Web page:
The Assessment Plan establishes the institution-wide learning goals upon which the outcomes for graduates are based. Goal 2 speaks directly to the faculty expectation of graduates for the habits of mind expected of a college graduate: “ Students will develop and apply various general education competencies through the study of the discipline.” Although each competency has relevance to developing students as life-long learners, two in particular address the preparation for life in a global and fast-changing technical society:
The objectives related to technology ask that students be able to “demonstrate general computer literacy” and to “demonstrate the selection and use of appropriate technologies for the specific discipline.” Sauk has provided extensive access to technology-supported learning: 38 of 44 (86%) lecture rooms are technology-enhanced; three computer labs (averaging 20 computers each) and ten classrooms with a total of 375 computers are available for student use. This support enables the wide use of technology in teaching and a curricular imperative for computer skills: A.A.S. degrees require a computer course; all composition classes are taught in computer labs; and about 150 courses per semester use course management software for on-campus sections.
The computer literacy objective was the subject of an institution-wide assessment project in fall 2009, which sought to determine the skill level of the incoming student population for basic file management and in Microsoft Word™. A computer skill exercise was voluntarily administered by faculty in classes taught in computer classrooms. The results indicated that of 799 students sampled, 16% of students could not perform the set of tasks at the expected level; of the 169 developmental students in the sample, 40% failed the assessment. The results were presented to the full-time faculty at a Faculty Forum, with several results:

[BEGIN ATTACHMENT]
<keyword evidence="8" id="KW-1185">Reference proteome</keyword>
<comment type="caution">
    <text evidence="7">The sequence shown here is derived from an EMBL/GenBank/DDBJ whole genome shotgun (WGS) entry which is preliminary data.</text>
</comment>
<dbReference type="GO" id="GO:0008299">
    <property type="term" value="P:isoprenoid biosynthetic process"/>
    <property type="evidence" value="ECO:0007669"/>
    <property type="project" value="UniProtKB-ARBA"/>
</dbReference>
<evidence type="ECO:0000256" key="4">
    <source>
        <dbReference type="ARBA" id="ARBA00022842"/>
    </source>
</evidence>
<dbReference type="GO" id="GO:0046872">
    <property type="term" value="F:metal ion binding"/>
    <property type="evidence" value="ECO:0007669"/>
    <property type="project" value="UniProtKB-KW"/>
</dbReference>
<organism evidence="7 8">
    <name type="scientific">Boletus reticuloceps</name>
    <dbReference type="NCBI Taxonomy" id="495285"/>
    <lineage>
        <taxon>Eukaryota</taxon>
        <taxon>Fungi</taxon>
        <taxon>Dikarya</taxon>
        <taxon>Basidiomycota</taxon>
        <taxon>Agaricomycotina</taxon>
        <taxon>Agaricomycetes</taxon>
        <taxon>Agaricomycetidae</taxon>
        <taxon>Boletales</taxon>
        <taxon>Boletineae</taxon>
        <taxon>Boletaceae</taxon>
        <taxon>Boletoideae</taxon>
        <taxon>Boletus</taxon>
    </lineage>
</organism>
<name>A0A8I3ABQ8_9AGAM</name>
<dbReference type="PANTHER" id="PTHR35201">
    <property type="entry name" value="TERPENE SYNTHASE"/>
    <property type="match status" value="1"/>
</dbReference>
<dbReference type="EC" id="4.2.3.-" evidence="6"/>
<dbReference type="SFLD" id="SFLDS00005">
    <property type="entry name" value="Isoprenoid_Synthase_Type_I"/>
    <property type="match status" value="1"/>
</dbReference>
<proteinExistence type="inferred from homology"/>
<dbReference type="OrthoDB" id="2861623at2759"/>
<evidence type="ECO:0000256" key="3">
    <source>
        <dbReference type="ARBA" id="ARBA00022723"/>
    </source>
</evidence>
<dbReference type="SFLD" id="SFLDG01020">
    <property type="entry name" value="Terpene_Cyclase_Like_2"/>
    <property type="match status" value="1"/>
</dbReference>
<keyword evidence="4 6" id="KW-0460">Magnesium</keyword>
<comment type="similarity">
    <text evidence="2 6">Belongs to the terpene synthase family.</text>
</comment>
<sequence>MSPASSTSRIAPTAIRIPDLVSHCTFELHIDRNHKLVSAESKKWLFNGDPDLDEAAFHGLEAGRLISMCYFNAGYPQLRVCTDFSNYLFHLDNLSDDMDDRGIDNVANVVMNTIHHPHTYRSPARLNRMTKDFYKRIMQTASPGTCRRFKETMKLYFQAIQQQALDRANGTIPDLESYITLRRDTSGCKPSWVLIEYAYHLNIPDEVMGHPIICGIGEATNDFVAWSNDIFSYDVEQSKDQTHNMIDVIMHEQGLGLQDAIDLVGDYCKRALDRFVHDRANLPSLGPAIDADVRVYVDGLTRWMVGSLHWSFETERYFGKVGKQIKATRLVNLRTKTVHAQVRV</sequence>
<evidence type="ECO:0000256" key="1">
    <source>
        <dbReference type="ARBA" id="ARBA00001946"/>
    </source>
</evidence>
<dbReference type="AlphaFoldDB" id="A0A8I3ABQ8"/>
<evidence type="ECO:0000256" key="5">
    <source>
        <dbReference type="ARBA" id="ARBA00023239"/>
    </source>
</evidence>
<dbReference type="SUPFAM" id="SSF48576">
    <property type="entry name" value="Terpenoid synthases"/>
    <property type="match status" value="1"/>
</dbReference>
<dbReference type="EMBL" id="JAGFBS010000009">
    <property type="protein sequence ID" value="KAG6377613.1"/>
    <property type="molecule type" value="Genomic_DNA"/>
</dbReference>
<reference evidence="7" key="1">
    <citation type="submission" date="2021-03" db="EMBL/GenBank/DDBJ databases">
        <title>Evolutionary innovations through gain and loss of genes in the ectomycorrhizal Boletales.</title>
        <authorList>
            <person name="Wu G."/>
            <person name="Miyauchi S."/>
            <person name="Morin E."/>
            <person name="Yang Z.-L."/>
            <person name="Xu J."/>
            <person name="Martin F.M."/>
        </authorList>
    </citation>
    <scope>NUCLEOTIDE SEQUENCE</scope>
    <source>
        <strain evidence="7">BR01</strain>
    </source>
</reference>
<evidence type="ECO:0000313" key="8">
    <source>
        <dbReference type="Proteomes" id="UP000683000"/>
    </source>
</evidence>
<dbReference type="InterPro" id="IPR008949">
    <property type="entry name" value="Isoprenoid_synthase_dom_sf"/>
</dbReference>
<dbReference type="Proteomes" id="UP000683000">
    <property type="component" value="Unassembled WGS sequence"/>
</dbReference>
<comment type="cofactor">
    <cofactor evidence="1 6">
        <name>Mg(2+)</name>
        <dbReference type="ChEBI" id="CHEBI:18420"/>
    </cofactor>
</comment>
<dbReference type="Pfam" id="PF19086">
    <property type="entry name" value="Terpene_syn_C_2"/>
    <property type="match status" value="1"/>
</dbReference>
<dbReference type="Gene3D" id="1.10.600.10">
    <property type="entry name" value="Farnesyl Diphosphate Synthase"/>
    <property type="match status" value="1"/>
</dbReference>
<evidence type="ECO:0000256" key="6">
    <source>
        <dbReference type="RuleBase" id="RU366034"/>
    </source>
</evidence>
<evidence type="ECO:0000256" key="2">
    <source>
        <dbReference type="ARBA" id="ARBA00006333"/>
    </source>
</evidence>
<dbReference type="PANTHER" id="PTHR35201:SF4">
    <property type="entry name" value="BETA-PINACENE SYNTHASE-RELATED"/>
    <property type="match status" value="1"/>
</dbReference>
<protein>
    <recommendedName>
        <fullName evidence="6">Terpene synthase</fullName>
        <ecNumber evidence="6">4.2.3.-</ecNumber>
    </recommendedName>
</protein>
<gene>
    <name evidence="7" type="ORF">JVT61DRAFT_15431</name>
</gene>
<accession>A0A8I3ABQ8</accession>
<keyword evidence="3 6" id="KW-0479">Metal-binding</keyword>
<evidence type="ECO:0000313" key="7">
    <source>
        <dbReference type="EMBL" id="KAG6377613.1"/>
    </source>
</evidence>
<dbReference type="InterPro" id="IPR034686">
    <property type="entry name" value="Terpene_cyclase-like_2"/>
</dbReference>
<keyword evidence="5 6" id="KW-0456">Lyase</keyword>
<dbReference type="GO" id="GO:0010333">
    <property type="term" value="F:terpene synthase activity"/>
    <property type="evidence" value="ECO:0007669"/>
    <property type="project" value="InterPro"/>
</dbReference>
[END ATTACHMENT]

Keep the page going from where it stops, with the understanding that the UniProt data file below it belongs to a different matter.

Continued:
The faculty has chosen to value problem-solving as a competency which expresses critical thinking skills in a practical application. The competency stems from the faculty’s efforts to reflect career as well as transfer degree priorities as it developed the competencies. Faculty professional development related to this competency is sometimes directed toward critical thinking. The Problem Solving objectives expect that students will be able to “Identify problems and the desired outcomes”; “Recognize and evaluate available resources”; and “Adapt, organize, and implement solutions or plans of action.” Students, particularly those in career programs at Sauk, demonstrate mastery of independent problem-solving skills in a variety of ways:
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